Statement About the San Francisco Bay Area Rapid Transit System
THOUGH the Bay Area Rapid Transit system has been in operation only a matter of days, it already appears that the San Francisco Bay area may become as widely renowned in the future for the space-age efficiency of BART as it has been in the past for the romance of the cable car. I congratulate all the Bay Area communities that have taken part in this trailblazing achievement in modern metropolitan transportation. The people of this area are setting an example for the Nation.
The foresight, initiative, and constructive partnership demonstrated by the cities and counties which have joined in planning and building BART over the past two decades prove that workable new answers can be found for urban problems. Government support from the State and Federal levels, under administrations of both political parties, has also been important; so has private sector participation, particularly that of California's own industrial community, with contractors like the Rohr Corporation applying aerospace technology to the work of meeting human needs here on earth.
The Federal role in BART underscores the commitment I made in 1969 to treat public transportation as one of the chief domestic priorities of this Administration. Through 1972, Federal funds for BART have totaled $ 181 million--about 13 percent of overall costs. I am pleased to be able to announce today a further Federal capital grant of an additional $38.1 million to BART from the Urban Mass Transportation Administration, to help complete the remaining 47 miles of the basic BART system.
Not only here in California but all across the Nation, the urban transportation picture is brightening as we move into the 1970's. Not only are some cities, such as Washington, following San Francisco in the installation of fixed rail systems, but others are meeting their transportation needs through innovations such as exclusive-use rights-of-way for buses.
I have sought to speed these developments by pushing for passage of the $10 billion Urban Mass Transportation Assistance Act of 1970 and by increasing the Federal budget for mass transit from the previous high of $ 175 million in one year to St billion this year. The better transportation balance which we are striving for is indicated by the fact that in fiscal year 1973, for the first time, Federal funds for urban mass transit will surpass spending on urban highways.
My general revenue sharing program, which I hope soon to sign into law, would further increase the ability of cities and States to deal with their own transportation problems in their own way. And one other piece of legislation now nearing passage would address this need even more specifically: the Federal Aid Highway Act of 1972, which recently passed the Senate and is now under consideration by the House.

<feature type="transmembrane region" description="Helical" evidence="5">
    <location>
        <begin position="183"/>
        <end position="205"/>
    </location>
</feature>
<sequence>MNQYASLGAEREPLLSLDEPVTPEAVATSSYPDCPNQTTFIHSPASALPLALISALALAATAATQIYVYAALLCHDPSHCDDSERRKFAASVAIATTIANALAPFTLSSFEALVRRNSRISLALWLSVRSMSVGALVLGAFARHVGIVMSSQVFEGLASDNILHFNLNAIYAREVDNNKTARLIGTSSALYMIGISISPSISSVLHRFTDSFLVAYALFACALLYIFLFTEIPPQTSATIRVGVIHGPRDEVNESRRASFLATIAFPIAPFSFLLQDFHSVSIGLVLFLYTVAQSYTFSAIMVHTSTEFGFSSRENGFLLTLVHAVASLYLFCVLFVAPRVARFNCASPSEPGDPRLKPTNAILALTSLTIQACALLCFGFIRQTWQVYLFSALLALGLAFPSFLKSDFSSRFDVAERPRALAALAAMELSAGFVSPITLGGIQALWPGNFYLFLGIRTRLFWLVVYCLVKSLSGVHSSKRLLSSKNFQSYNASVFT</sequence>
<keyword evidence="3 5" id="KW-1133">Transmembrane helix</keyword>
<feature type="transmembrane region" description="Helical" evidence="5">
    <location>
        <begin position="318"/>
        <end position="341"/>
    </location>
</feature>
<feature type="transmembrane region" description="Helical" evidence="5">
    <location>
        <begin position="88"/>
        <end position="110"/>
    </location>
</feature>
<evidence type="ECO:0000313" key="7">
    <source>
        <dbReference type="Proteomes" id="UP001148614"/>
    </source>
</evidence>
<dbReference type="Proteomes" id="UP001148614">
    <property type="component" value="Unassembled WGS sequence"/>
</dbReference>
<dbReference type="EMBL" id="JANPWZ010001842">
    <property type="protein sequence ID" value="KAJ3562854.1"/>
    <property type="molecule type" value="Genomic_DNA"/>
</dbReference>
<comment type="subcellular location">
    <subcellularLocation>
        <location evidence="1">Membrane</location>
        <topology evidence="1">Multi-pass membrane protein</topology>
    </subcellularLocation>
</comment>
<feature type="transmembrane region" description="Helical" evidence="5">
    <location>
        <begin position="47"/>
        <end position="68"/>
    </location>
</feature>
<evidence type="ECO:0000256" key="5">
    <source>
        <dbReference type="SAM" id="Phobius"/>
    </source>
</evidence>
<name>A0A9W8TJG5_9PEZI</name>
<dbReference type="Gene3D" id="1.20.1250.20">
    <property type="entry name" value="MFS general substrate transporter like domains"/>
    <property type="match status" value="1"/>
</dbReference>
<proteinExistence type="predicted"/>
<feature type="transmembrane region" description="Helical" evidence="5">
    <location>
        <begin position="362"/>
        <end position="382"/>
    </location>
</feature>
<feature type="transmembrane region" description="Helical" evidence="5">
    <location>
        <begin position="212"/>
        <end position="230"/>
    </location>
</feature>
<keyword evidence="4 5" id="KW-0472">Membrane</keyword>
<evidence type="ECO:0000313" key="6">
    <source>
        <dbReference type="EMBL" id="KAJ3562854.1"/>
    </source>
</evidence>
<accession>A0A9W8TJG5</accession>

I was most gratified--as were city officials across the country, and the millions of citizens they serve--when in passing this bill the Senate accepted my Administration's proposal that the Highway Trust Fund be opened up to permit urban areas to use monies from the fund for public transportation if they so choose. This provision would not in itself take a cent away from highway needs in fact, it scrupulously plays no favorites among the various alternative answers to urban transportation problems. What it would do is to give the people at the local level-the people who know best--a freer hand than they have had before in choosing that combination of answers which best suits their own particular needs.
I hope that this sensible provision, together with the Administration's proposal to provide funds directly to metropolitan transportation agencies for the first time, will remain in the bill which both Houses finally approve. Certain other features of the present Senate and House bills are much less desirable, but I hope that these can be eliminated, the strong features retained, and a sound bill sent to my desk for signature before the Congress adjourns.
Now that BART is demonstrating how pleasant and convenient movement within our urban centers can be, we should be less disposed than ever to be patient with how congested and difficult it all too often is. The speedy resolution of America's chronic and worsening traffic jams is far too urgent a matter to be stalled any longer by legislative or bureaucratic logjams, and I will continue my own determined efforts to keep it moving ahead.
Note: The statement was released at San Leandro, Calif.
The President and Mrs. Nixon boarded a BART train at the San Leandro Station and rode to the Lake Merritt Station where they visited the BART Control Center and met with employees.
On the same day, the White House released a fact sheet on BART.
Richard Nixon, Statement About the San Francisco Bay Area Rapid Transit System Online by Gerhard Peters and John T. Woolley, The American Presidency Project https://www.presidency.ucsb.edu/node/255091